The operating system uses two modes for paging space allocation. The setting of the PSALLOC environment variable determines the paging space allocation mode. The default mechanism is the late paging space allocation algorithm. The user can switch to an early paging space allocation mode by setting the value of the PSALLOC environment variable to early.
The amount of paging space required depends on the type of activities performed on the system. If paging space runs low, processes can be lost, and if paging space runs out, the system can panic. When a paging-space low condition is detected, define additional paging space.
The system monitors the number of free paging space blocks and detects when a paging-space shortage exists. When the number of free paging-space blocks falls below a threshold known as the paging-space warning level, the system informs all processes (except kprocs) of this condition by sending the SIGDANGER signal. If the shortage continues and falls below a second threshold known as the paging-space kill level, the system sends the SIGKILL signal to processes that are the major users of paging space and that do not have a signal handler for the SIGDANGER signal (the default action for the SIGDANGER signal is to ignore the signal). The system continues sending SIGKILL signals until the number of free paging-space blocks is above the paging-space kill level.
Processes that dynamically allocate memory can ensure that sufficient paging space exists by monitoring the paging-space levels with the psdanger subroutine or by using special allocation routines. You can use the disclaim subroutine to prevent processes from ending when the paging-space kill level is reached. To do this, define a signal handler for the SIGDANGER signal and release memory and paging-space resources allocated in their data and stack areas and in shared memory segments.
The operating system uses the PSALLOC environment variable to determine the mechanism used for memory and paging space allocation. If the PSALLOC environment variable is not set, is set to null, or is set to any value other than early, the system uses the default late allocation algorithm.
The default late allocation algorithm for memory and paging space allocation assists in the efficient use of disk resources and supports applications of customers who wish to take advantage of a sparse allocation algorithm for resource management. The late allocation algorithm does not reserve paging space when a memory request is made; it approves the request and assigns paging space when pages are touched. Some programs allocate large amounts of virtual memory and then use only a fraction of the memory. Examples of such programs are technical applications that use sparse vectors or matrices as data structures. The late allocation algorithm is also more efficient for a real-time, demand-paged kernel such as the one in the operating system.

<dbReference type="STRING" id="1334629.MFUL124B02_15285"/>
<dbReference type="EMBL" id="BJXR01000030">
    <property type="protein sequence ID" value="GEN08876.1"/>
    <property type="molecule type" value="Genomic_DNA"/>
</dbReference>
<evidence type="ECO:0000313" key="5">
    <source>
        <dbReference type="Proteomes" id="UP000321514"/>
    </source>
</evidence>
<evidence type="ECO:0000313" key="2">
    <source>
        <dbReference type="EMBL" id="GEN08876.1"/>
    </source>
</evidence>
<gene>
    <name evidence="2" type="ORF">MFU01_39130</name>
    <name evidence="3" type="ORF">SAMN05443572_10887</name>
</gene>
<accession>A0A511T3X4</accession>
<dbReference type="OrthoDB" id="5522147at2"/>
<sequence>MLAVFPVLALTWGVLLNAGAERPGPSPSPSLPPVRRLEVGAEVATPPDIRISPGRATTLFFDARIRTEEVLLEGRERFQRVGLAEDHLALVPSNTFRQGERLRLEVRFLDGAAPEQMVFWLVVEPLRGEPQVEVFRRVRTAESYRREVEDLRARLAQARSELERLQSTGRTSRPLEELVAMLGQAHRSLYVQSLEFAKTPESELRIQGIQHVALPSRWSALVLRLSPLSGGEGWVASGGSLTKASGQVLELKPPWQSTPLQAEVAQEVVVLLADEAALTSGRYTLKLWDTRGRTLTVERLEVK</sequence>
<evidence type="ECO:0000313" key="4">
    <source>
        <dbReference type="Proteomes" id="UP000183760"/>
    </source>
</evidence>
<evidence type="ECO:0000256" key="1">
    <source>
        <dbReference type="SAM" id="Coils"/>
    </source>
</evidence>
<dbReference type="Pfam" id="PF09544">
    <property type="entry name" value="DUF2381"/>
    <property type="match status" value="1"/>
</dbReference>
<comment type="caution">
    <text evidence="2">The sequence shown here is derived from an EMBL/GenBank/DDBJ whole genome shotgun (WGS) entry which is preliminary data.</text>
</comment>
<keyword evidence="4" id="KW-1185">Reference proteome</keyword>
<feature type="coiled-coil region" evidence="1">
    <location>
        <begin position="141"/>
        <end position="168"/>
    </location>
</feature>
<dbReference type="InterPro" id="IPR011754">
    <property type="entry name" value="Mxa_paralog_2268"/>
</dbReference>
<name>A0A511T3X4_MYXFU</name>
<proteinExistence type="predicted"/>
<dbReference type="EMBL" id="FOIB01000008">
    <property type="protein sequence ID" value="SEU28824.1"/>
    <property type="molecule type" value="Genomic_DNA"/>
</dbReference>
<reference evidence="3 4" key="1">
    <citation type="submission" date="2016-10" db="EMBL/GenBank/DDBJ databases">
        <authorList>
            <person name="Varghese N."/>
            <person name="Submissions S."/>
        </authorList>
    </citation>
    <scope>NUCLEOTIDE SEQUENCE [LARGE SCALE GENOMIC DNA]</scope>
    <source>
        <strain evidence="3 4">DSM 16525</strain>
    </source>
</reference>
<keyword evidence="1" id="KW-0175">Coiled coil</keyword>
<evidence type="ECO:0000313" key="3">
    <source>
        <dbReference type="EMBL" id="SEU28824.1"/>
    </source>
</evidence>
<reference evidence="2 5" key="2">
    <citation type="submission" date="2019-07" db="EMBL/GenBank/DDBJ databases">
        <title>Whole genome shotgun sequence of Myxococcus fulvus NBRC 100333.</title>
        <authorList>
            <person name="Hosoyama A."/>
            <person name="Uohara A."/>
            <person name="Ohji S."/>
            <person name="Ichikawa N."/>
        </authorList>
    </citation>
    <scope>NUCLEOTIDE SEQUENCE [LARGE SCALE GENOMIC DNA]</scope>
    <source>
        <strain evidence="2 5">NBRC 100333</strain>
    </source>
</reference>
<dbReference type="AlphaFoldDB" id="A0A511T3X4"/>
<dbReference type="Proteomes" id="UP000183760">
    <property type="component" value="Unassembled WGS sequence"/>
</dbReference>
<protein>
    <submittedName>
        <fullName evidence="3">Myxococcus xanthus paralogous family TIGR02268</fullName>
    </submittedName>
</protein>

For AIX 4.3.2 and later, the late allocation algorithm is modified to further delay the allocation of paging space. As mentioned above, before AIX 4.3.2, paging space was allocated when a page was touched. However, this paging space might never be used, especially on systems with large real memory where paging is rare. Therefore, the allocation of paging space is delayed until it is necessary to page out the page, which results in no wasted paging space allocation. This does result, however, in additional overcommitment of paging space. On a system where enough virtual memory is accessed that paging is necessary, the amount of paging space required can be as much as was required on previous releases.
It is possible to overcommit resources when using the late allocation algorithm for paging space allocation. In this case, when one process gets the resource before another, a failure results. The operating system attempts to avoid complete system failure by killing processes affected by the resource overcommitment. The SIGDANGER signal is sent to notify processes that the amount of free paging space is low. If the paging space situation reaches an even more critical state, selected processes that did not receive the SIGDANGER signal are sent a SIGKILL signal.